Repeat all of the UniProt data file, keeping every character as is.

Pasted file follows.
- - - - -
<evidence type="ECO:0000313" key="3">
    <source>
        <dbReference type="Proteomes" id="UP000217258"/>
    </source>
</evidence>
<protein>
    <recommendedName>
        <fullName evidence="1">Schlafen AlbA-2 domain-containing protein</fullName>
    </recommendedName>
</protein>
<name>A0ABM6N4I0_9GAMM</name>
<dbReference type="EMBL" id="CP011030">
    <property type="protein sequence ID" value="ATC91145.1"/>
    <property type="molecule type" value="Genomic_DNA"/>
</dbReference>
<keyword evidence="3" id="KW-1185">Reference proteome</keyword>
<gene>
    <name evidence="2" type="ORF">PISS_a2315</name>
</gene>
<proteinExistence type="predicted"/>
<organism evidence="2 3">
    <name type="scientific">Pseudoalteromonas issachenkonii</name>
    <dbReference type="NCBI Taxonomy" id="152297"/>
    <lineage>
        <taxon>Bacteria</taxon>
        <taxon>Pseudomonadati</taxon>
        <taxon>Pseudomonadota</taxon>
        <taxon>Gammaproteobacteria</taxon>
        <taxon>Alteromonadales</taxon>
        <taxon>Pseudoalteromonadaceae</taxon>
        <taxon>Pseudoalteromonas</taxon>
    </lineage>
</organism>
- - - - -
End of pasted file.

<evidence type="ECO:0000313" key="3">
    <source>
        <dbReference type="Proteomes" id="UP000217258"/>
    </source>
</evidence>
<protein>
    <recommendedName>
        <fullName evidence="1">Schlafen AlbA-2 domain-containing protein</fullName>
    </recommendedName>
</protein>
<name>A0ABM6N4I0_9GAMM</name>
<dbReference type="EMBL" id="CP011030">
    <property type="protein sequence ID" value="ATC91145.1"/>
    <property type="molecule type" value="Genomic_DNA"/>
</dbReference>
<keyword evidence="3" id="KW-1185">Reference proteome</keyword>
<gene>
    <name evidence="2" type="ORF">PISS_a2315</name>
</gene>
<proteinExistence type="predicted"/>
<organism evidence="2 3">
    <name type="scientific">Pseudoalteromonas issachenkonii</name>
    <dbReference type="NCBI Taxonomy" id="152297"/>
    <lineage>
        <taxon>Bacteria</taxon>
        <taxon>Pseudomonadati</taxon>
        <taxon>Pseudomonadota</taxon>
        <taxon>Gammaproteobacteria</taxon>
        <taxon>Alteromonadales</taxon>
        <taxon>Pseudoalteromonadaceae</taxon>
        <taxon>Pseudoalteromonas</taxon>
    </lineage>
</organism>